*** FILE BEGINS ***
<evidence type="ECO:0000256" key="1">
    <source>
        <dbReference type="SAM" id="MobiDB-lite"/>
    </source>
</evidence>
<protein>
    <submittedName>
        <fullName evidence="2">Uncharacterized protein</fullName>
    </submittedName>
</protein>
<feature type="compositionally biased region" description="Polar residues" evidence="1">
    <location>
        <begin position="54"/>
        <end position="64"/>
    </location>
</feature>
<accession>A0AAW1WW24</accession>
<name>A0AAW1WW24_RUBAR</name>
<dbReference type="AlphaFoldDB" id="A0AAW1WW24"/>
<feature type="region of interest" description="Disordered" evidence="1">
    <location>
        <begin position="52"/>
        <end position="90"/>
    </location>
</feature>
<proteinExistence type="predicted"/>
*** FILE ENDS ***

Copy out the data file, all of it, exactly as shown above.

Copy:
<evidence type="ECO:0000256" key="1">
    <source>
        <dbReference type="SAM" id="MobiDB-lite"/>
    </source>
</evidence>
<protein>
    <submittedName>
        <fullName evidence="2">Uncharacterized protein</fullName>
    </submittedName>
</protein>
<feature type="compositionally biased region" description="Polar residues" evidence="1">
    <location>
        <begin position="54"/>
        <end position="64"/>
    </location>
</feature>
<accession>A0AAW1WW24</accession>
<name>A0AAW1WW24_RUBAR</name>
<dbReference type="AlphaFoldDB" id="A0AAW1WW24"/>
<feature type="region of interest" description="Disordered" evidence="1">
    <location>
        <begin position="52"/>
        <end position="90"/>
    </location>
</feature>
<proteinExistence type="predicted"/>